My answer is different to the others, though I don't think their definitions of opportunity cost are incorrect, only their interpretations of the problem. But based on my interpretation of your question, I would indeed say that the opportunity cost of activity B is $150.
This is a trick question because it is playing on the differences between economics and math and misleading wording, making it an ambiguous scenario leading to different assumptions/interpretations of the underlying circumstances. This ambiguity means that some clarifications and assumptions need to be made to answer the question.
In reality, a gain of -$50 does not make sense on its own, because there is no such thing as negative money. Opportunity cost only makes sense when there is a choice in the first place, and choosing to lose \$50 to perform some activity is the very definition of a cost. A net gain (or profit) of -\$50 can make sense, but that implies more than one factor. In a situation where you pay \$50 and get \$0 back, that is a cost of \$50 and an output of \$0. This is often the case when you spend money for immaterial gains, such as entertainment.
With that out of the way, there are 3 assumptions that need to be made to answer the question:
Assumption 1: You can only choose activity A OR activity B, but not both. If you could choose to both, then the opportunity costs would not depend on each other as you are not foregoing either option by choosing the other one.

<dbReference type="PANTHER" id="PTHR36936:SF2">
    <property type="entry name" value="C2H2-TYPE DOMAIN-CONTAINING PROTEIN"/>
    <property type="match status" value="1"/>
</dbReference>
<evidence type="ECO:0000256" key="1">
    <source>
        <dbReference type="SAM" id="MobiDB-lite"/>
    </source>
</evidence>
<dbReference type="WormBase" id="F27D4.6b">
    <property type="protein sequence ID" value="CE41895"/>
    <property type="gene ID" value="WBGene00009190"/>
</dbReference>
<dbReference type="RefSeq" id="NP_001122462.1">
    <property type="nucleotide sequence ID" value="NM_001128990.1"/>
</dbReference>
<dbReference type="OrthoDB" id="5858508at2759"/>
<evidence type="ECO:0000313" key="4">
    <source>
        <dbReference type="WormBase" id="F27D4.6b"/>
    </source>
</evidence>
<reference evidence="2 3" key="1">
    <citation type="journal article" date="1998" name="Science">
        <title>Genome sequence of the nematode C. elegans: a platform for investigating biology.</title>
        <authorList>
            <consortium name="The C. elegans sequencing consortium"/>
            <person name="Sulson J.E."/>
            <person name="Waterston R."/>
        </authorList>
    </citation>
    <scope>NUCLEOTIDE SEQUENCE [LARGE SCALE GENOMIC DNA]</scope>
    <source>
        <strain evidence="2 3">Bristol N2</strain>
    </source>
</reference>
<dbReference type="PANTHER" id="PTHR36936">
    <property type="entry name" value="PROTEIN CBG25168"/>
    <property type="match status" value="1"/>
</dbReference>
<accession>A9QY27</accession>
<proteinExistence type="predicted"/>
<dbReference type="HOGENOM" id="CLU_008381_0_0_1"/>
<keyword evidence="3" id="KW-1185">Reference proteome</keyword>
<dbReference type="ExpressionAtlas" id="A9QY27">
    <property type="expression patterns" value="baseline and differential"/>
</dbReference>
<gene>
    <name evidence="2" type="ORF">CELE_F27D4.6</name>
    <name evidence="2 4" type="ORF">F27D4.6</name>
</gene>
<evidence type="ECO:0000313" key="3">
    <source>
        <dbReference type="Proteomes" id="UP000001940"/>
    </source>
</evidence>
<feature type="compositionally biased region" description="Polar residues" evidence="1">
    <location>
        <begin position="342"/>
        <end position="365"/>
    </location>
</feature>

Assumption 2: We are evaluating the opportunity cost of the output of partaking in activity B, and are not differentiating between gaining the right to partake in an activity, with actually partaking in it. This is an important distinction, because if we are discussing gaining rights to perform the activities, then gaining the right to activity B over activity A would trivially have an opportunity cost of $100, because you could then choose to not partake in activity B, and you would have lost no money. However, partaking in activity B would then have a further opportunity cost.
Assumption 3: Activity B has a cost of \$50 and an output of \$0. This is important because we are evaluating the opportunity cost of the output, so the cost needs to be differentiated from the output. If you buy a \$50 bill for \$100, you would say that the \$50 bill cost you \$100, not \$50, but your net gain (or profit) was -\$50. This is clearly different from the situation where you pay $50 for entertainment, even though the net gain is the same.
With these 3 assumptions the answer becomes clear, that the opportunity cost in partaking in activity B is \$150. The opportunity cost is equal to the potential $100 you could have gained from partaking in activity A (implicit cost), plus the explicit cost of \$50 from partaking in activity B.
As an equation, we can say that:
Net gain compared to best alternative(B) = Output(B) - Opportunity Cost(B)
Opportunity Cost(B) = Output(B) - Net gain compared to best alternative(B)
Opportunity Cost(B) = \$0 - (Net gain(B) - Net gain(A))
Opportunity Cost(B) = \$0 - (-\$50 - \$100)
Opportunity Cost(B) = \$150
Side note: "Net gain compared to best alternative(x)" is only positive when x will give the most net gain. That also means that the opportunity cost of x will always be greater than the output of x unless x gives the most net gain. This intuitively makes sense, because if the output of an option is greater than its opportunity cost, this means the value we get from this option is greater the value we are foregoing by picking the next best option.